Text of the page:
A/C is the product that raised U.S national human productivity more than any other in the second half of the 20th century. More people could work in more places than ever across more of the climate extremes in a far more comfortable environment.  But refrigeration A/C is a power hungry method to dry and cool air – even engineered as a heat pump; A/C is a large part of the electric grid’s load.

The U.S. Department of Energy’s National Renewable Energy Laboratory has invented a new air conditioning process for the 21st century with the potential of using 50 percent to 90 percent less energy than today’s top-of-the-line units. It uses membranes, evaporative cooling and liquid desiccants in a way that has never been done before in the centuries-old science of removing heat from the air.

Kozubal and DEVap Memebrane. Click image for more info.

NREL mechanical engineer Eric Kozubal, co-inventor of the Desiccant-Enhanced eVaporative air conditioner (DEVap) explains, “The idea is to revolutionize cooling, while removing millions of metric tons of carbon from the air. We’d been working with membranes, evaporative coolers and desiccants. We saw an opportunity to combine them into a single device for a product with unique capabilities.”

Cooling comes in two forms – sensible cooling, which is a temperature drop, and latent cooling, which comes from pulling the moisture out of the air.

One intriguing product already on the market in arid, temperate climates is the Coolerado cooler. It differs from a typical evaporative cooler by never increasing the moisture content of the supply air. It provides cool air through indirect evaporative cooling. Indirect evaporative systems use a purge air stream that removes heat from the product or supply air stream that is then directed into a building.  The Coolerado method can cool the air all the way to the wet-bulb temperature, the lowest temperature to which air can be cooled by evaporating without changing the pressure.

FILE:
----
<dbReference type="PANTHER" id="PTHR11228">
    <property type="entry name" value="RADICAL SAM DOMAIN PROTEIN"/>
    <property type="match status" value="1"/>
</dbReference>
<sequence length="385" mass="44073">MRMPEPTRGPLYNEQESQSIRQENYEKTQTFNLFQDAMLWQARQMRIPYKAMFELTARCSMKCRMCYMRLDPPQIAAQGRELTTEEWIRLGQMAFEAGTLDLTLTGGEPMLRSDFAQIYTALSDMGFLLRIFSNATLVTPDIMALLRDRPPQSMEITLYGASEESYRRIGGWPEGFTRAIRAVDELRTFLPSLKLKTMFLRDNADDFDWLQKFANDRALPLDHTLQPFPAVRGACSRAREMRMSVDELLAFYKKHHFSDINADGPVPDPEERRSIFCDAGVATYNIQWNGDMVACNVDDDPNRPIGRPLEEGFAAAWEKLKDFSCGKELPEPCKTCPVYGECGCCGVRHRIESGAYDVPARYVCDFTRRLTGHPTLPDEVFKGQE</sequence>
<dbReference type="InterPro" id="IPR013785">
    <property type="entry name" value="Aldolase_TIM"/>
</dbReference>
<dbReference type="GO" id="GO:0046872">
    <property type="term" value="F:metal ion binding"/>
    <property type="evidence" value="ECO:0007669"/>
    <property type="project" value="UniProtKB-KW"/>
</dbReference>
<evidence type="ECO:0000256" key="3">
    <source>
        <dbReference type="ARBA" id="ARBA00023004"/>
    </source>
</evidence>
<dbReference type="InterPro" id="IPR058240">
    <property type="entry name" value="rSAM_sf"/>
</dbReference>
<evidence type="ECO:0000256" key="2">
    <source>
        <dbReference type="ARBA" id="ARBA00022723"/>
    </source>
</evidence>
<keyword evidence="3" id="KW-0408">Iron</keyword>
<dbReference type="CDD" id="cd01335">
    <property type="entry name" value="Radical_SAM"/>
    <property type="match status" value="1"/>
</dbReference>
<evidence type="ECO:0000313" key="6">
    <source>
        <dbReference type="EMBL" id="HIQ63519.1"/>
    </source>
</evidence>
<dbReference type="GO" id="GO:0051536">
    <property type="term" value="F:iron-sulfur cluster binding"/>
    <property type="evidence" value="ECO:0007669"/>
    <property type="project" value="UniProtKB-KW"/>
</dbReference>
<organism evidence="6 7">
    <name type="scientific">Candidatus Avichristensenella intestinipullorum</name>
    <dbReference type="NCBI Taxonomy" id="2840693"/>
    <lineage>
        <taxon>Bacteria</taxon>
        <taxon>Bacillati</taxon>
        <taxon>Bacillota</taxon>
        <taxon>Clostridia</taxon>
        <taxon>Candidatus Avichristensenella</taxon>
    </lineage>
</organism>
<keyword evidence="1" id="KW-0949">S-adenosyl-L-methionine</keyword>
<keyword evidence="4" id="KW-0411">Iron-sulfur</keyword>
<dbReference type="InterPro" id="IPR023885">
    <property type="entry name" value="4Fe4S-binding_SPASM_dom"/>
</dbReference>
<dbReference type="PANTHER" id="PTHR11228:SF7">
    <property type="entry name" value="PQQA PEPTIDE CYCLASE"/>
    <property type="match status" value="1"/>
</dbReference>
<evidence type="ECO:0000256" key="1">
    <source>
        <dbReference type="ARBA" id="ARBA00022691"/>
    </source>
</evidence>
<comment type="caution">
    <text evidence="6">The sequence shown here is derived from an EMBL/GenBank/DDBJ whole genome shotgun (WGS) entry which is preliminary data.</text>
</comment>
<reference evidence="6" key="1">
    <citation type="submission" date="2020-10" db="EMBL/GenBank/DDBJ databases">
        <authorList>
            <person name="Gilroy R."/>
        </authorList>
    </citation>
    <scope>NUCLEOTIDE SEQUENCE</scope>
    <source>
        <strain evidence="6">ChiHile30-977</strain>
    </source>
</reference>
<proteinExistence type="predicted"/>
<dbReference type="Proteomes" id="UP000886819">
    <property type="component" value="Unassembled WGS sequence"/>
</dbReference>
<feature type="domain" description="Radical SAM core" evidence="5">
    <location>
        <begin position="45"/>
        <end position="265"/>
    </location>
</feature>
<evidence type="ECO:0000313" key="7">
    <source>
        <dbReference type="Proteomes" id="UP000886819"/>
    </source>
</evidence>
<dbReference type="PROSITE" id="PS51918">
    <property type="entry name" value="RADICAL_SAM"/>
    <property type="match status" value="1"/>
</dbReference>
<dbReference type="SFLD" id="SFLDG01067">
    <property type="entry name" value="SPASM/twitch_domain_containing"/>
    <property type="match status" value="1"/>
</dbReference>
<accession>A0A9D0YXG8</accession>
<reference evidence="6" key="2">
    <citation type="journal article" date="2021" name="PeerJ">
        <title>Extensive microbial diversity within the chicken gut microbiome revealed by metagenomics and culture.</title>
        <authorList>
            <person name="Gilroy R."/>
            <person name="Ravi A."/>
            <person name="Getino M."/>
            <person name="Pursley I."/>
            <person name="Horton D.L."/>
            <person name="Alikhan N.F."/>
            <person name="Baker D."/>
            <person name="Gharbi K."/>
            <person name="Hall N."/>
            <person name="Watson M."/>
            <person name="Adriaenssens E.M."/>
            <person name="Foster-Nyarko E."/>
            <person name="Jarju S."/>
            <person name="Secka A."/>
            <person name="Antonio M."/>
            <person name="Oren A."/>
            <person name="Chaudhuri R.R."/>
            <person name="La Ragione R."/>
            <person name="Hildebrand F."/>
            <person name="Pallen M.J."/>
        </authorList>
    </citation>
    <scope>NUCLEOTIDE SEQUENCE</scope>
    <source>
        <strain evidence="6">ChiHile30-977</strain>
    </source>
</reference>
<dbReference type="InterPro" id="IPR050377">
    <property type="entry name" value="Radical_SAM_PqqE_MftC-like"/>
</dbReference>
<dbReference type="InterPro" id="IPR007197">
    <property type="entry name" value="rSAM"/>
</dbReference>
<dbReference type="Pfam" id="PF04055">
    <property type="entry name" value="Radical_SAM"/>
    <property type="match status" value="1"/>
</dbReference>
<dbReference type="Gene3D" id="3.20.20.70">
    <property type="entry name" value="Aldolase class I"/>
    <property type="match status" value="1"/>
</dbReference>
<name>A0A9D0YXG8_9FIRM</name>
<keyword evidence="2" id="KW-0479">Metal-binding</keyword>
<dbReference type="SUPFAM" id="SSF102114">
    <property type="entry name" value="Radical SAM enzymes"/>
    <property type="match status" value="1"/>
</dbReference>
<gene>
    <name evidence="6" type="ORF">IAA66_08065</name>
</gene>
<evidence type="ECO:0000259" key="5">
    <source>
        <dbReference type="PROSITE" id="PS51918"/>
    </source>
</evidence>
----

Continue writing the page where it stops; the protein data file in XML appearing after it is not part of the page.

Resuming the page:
“It’s a big improvement on evaporative cooling because it doesn’t add moisture and still gives you cold air,” Kozubal said. However, in a humid climate, the Coolerado does not provide cold air or humidity control.

In a typical evaporative cooler water flows over a mesh, and a fan blows air through the wet mesh to create humid, cool air and they are a lower-cost alternative to A/C in dry climates that don’t get too hot or humid such as Denver, but Miami is too humid and Phoenix is too hot.  In high humidity Miami adding water fails, as the air cannot absorb enough water to become cold so the air creates a hot and sticky building environment.

At high ambient temperatures known in Phoenix, the evaporative cooler can bring down the temperature, but not enough to make it pleasant inside on a 100-degree day or during the four to eight week moist period known as monsoon season. The cooling bumps against the wet bulb temperature.  The wet bulb temperature could be 75 or 80 degrees on a mid-summer Tucson day.  But a typical evaporative cooler only can bring the temperatures about 85 percent of the way to the wet bulb level.

The NREL’s DEVap solves that problem. It relies on the desiccants’ capacity to create dry air using heat and evaporative coolers’ capacity to take dry air and make cold air.